The Ideas

When UK Models from the west-end, London, approached us to make a UK Models Promotional Video the first things we asked were:

  • what is the purpose of the video,
  • the intended response,
  • examples of similar themed videos that they liked,
  • videos their competitors have made along with any other videos they like the look of.

What UK Models were after was a script that would resonate and engage with their target audience so they’d be more likely to get in touch. This was not going to be a standard predictable corporate video.

After casually bouncing some light ideas around, you know, testing the waters, we realised that we were on the same page and decided a meeting was in order. Meeting the client in person, seeing where they work and getting a feel from what they’re after made all the difference giving us two immediate concepts, each with their own style and approach.

It was important to make both concepts unique even from each other to offer more variety. Each concept was packaged into a separate treatment with descriptive notes on what it would look like and the intended response complete with images and reference videos outlining specifically what to look for in each one. UK Models made their choice out of the two; we then went on to development.

The Development


We had the winning concept; we just needed to build it into a winning video. For us this meant strengthening elements within the concept while adding new elements to make it pop. Here we really focused on the scripting, its pacing and the look with the intention of shooting, lighting, editing and scoring the promo all within a certain style.

With the visual element locked we then turned to who would play the leading role. We were looking for an actress who was charming, fun and most importantly of all could follow direction. After a long day of auditions we found our lady in Sophie Wardlow who won us all over.

Next was choosing the location. We knew the look we were going for, a candid interview in a studio designed to look like it’s in the middle of a scene change during shoot. Camberwell Studios was a first choice for us although we still visited other possible locations to be sure, in the end Camberwell Studios had everything we needed.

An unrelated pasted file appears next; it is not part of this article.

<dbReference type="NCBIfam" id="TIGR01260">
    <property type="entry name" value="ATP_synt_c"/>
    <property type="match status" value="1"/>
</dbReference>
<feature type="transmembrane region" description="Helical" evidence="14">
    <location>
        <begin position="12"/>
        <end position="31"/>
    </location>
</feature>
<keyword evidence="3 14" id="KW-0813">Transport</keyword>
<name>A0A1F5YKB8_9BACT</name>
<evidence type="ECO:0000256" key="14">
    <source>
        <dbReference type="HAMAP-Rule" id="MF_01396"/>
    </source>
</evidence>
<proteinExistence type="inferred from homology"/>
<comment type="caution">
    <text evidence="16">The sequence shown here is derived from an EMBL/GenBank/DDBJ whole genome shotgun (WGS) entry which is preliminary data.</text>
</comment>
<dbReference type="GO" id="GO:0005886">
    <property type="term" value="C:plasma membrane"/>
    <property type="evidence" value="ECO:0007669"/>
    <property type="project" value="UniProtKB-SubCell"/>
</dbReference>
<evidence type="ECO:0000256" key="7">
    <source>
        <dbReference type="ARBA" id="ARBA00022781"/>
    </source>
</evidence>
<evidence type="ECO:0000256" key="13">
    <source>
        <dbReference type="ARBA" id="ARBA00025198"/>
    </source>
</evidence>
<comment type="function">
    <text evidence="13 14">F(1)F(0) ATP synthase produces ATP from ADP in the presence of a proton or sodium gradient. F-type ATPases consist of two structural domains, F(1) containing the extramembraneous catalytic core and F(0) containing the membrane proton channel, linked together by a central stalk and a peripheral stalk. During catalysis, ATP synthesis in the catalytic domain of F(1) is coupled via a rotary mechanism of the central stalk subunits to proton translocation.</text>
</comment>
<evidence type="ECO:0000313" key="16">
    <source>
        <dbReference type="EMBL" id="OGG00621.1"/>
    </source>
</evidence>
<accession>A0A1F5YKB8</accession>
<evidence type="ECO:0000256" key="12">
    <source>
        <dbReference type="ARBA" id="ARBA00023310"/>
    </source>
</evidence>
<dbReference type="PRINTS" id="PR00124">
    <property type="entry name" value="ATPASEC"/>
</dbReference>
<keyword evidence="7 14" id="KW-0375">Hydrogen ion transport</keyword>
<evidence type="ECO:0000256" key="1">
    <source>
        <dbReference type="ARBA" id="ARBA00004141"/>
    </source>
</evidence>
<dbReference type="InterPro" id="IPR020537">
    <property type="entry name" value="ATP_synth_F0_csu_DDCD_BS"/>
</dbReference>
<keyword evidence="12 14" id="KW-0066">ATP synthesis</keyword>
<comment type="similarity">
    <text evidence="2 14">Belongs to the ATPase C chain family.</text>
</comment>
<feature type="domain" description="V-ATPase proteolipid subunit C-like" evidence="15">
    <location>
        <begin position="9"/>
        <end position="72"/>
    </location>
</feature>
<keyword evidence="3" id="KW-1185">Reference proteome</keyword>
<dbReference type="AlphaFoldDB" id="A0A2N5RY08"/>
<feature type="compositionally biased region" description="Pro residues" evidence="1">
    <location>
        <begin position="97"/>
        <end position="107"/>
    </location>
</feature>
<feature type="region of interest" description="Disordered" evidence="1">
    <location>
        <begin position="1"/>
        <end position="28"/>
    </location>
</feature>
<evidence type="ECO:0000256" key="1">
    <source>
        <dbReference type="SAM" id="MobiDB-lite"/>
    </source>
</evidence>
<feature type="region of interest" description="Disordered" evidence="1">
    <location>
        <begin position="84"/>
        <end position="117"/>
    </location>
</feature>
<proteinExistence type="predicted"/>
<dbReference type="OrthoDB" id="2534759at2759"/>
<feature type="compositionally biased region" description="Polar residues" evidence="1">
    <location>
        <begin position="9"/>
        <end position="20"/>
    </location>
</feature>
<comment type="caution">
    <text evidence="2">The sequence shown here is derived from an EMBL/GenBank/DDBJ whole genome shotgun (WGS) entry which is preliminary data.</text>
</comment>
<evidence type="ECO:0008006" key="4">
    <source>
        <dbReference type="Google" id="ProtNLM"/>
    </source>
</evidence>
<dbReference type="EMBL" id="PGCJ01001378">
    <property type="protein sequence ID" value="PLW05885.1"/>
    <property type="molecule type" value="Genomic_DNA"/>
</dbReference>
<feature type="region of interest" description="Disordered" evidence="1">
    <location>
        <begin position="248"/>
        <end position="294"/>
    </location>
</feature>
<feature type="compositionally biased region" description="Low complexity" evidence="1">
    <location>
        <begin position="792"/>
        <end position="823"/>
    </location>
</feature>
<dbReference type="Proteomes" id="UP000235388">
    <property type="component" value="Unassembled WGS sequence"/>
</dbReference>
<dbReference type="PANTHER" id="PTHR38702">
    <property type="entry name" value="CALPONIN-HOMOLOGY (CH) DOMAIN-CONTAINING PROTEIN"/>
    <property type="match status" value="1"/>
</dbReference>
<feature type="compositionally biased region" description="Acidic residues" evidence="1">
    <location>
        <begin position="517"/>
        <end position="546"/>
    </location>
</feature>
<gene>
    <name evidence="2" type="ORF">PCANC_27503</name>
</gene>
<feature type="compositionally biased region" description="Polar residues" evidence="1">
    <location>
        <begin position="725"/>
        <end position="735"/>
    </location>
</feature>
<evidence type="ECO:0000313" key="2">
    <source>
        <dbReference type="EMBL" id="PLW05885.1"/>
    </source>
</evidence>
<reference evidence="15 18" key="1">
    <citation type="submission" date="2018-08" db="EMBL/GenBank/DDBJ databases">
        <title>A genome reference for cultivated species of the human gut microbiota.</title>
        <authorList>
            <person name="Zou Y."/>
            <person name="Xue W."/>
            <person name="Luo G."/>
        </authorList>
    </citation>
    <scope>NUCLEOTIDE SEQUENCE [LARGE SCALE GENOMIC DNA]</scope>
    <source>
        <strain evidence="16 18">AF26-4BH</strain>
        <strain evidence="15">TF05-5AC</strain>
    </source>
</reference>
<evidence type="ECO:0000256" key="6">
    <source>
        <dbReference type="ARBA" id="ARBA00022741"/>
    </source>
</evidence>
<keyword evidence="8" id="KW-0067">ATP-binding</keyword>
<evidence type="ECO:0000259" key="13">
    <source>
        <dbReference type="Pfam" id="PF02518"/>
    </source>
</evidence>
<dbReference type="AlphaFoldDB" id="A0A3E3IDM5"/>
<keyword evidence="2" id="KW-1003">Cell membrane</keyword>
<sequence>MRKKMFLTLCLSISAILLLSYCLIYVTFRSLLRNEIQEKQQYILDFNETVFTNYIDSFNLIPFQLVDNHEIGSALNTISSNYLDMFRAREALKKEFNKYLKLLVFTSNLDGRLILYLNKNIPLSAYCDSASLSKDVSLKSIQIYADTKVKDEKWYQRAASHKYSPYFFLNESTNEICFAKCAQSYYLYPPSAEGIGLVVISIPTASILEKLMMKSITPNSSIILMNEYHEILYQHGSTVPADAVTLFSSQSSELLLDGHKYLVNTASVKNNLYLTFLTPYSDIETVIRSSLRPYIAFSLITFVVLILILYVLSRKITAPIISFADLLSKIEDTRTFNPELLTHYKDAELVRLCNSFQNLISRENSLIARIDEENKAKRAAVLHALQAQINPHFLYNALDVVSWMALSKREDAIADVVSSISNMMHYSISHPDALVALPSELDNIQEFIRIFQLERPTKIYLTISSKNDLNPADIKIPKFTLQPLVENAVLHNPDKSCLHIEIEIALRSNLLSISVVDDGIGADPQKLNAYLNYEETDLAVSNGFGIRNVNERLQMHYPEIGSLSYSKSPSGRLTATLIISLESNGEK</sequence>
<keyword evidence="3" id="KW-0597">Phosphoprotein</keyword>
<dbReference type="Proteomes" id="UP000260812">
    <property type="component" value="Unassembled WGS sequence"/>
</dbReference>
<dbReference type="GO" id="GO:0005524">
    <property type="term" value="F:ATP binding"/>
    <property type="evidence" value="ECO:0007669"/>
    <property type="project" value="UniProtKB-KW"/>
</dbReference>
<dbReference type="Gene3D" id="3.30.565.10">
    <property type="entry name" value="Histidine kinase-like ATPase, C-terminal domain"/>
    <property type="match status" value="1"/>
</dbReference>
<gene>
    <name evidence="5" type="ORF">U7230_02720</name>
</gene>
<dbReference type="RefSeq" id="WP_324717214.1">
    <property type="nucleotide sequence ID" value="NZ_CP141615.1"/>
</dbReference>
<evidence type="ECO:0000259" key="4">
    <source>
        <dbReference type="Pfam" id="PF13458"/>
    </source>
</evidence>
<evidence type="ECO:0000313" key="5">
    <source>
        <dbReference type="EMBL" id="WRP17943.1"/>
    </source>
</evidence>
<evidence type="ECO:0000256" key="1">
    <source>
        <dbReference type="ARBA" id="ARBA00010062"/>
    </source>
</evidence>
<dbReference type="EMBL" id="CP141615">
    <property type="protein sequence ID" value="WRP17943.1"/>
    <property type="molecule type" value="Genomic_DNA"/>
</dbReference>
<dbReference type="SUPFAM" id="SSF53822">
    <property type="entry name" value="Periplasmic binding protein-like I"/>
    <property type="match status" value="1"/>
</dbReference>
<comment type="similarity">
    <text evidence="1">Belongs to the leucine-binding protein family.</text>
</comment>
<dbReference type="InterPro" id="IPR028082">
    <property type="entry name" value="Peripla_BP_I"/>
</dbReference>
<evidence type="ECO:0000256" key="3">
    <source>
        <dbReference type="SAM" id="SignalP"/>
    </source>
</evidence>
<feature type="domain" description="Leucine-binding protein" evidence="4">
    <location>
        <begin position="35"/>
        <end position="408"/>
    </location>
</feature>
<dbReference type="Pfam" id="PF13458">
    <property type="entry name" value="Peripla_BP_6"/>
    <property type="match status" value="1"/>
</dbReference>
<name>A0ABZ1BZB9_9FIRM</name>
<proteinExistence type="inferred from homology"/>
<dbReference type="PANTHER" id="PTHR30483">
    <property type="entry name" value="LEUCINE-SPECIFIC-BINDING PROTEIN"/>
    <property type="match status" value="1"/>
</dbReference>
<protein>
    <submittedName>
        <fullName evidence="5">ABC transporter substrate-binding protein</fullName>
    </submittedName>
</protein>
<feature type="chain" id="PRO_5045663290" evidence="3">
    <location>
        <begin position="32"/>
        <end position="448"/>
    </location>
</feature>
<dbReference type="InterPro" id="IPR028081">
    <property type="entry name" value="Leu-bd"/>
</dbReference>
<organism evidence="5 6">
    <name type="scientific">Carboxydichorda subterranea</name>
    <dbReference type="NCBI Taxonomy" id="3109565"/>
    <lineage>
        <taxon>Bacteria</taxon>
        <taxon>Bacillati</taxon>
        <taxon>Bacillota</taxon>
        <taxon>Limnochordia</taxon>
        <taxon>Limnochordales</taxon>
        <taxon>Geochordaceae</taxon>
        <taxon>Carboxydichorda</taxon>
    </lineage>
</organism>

Cast – check, crew – check, location – check, shoot date – check. It was then time to roll cameras and shoot this promotional video.

The Execution

First things first (once everyone’s in and had some breakfast) we had to dress the set. The aim was to create a foux set, sounds easy enough, although creating a fake set that has a consistent theme yet seems to have set dressings, equipment and props that are deliberate but appear arbitrary was actually quite difficult. Once we were all set up and happy with the set we began lighting the set which was the job of the DOP. Although we only had two lighting set ups, one for each setting, we really had to nail it to get the right look and mood which took about an hour including dressing the set but in the end it was all worth it.

The second set up was a photoshoot against a colorama with multiple costume changes. This is the part where things became fun because we weren’t confined to a script and just went for it freestyle! We had three looks for Sophie to be styled for which meant three different attitudes to convey; brought out with the help of the on screen photographer played by a real photographer.

Shoot day complete, shots in the can; then it was on to the edit.

The Finish


Here’s where everyone does things a little differently. One of the major benefits of editing your own work or at least being a Film Director who knows how to edit is that you are able to shoot exactly what you need and can see how it’s going to be put together while you’re shooting.

Job one: review and log. Every second of the footage is viewed and then given a file name relevant to the shot, what happens in it and quality. Once the review is complete the files are imported into the editing project and put into relevant folders. This is to make life easier so that you can find the shots you need when you want them.

Job two: assembly edit. All the various takes are viewed and the best are chosen and put in sequence. Once the sequence looks good (in this case) the cut in’s were chosen to match the feel and rhythm that was intended and once added to the video the first cut was complete.

Job three: track and grade. Getting the right track sounds easy enough but putting into action is an intensive job. After trying MANY tracks, each varied and original, we found the right sound to match the feel of the promotional video. With that done all that was left was to colour grade the video to give it a unique finish that I am very proud of (if I do say so myself).

Check out the our UK Models case study.

Tai Campbell, WebVideos Ltd

December 2012

London based Video Content Production company

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